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Animals often use public information for mate-choice decisions by observing conspecifics as they choose their mates and then copying this witnessed decision. When the copier, however, is detected by the choosing individual, the latter often alters its behavior and spends more time with the previously non-preferred mate. This behavioral change is called the audience effect. The deception hypothesis states that the choosing individual changes its behavior to distract the audience from the preferred mate. The deception hypothesis, however, only applies if the audience indeed copies the pretended mate choice of the observed individual. So far, this necessary prerequisite has never been tested. We investigated in Atlantic molly males and females whether, first, focal fish show an audience effect, i.e., alter their mate choices in the presence of an audience fish, and second, whether audience fish copy the mate choice of the focal fish they had just witnessed. We found evidence that male and female Atlantic mollies copy the pretended mate choice of same-sex focal fish. Therefore, a necessary requirement of the deception hypothesis is fulfilled. Our results show that public information use in the context of mate choice can be costly. Full article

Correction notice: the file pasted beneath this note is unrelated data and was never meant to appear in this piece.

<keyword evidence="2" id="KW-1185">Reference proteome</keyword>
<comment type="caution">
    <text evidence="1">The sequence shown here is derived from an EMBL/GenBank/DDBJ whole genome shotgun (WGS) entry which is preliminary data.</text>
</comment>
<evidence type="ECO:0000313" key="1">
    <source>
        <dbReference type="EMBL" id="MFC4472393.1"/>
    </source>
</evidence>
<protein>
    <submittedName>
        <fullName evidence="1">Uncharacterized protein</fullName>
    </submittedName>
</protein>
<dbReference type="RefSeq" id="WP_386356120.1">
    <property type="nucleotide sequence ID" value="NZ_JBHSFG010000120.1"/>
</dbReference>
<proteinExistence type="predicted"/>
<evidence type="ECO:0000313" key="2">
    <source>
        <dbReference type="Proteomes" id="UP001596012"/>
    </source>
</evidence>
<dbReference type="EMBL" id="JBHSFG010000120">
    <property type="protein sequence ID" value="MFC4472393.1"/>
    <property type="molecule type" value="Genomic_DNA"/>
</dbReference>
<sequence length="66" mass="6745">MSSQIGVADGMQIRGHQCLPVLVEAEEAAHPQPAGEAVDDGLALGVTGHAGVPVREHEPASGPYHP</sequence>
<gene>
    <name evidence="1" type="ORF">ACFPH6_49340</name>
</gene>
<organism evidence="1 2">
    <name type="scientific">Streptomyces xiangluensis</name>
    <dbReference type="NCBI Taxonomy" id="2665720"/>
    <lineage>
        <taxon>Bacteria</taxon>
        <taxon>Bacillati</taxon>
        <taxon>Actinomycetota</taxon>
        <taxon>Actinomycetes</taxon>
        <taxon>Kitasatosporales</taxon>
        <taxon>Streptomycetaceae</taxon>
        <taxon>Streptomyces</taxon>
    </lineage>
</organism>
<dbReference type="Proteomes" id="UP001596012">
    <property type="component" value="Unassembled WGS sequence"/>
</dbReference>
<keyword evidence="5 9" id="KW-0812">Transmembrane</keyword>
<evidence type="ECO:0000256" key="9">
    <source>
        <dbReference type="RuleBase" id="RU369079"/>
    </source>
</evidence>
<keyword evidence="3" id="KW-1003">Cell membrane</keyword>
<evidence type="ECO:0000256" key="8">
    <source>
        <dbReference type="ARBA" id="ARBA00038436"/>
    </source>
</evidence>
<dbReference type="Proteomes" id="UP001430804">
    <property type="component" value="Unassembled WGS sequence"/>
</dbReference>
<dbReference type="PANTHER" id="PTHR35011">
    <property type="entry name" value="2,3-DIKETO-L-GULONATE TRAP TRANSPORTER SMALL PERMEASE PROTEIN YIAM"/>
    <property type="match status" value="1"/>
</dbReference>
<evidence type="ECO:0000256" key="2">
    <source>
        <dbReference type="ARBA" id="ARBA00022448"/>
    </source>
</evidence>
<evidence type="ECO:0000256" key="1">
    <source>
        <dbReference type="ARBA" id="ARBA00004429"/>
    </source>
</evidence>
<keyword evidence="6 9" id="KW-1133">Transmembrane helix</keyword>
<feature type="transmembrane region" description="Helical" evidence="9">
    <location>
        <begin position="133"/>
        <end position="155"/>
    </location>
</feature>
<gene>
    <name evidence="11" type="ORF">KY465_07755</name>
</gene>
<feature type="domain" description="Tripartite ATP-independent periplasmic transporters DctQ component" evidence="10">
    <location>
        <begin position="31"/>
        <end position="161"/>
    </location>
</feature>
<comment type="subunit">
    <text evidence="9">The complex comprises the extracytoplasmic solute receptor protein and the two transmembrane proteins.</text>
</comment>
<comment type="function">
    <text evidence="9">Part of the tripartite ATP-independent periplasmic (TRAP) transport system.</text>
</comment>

(This article belongs to the Special Issue Evolution of Mating Choice)
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Open AccessArticle Variation in Mating Dynamics across Five Species of Leiobunine Harvestmen (Arachnida: Opliones)
Received: 30 April 2018 / Revised: 25 May 2018 / Accepted: 9 June 2018 / Published: 14 June 2018
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Abstract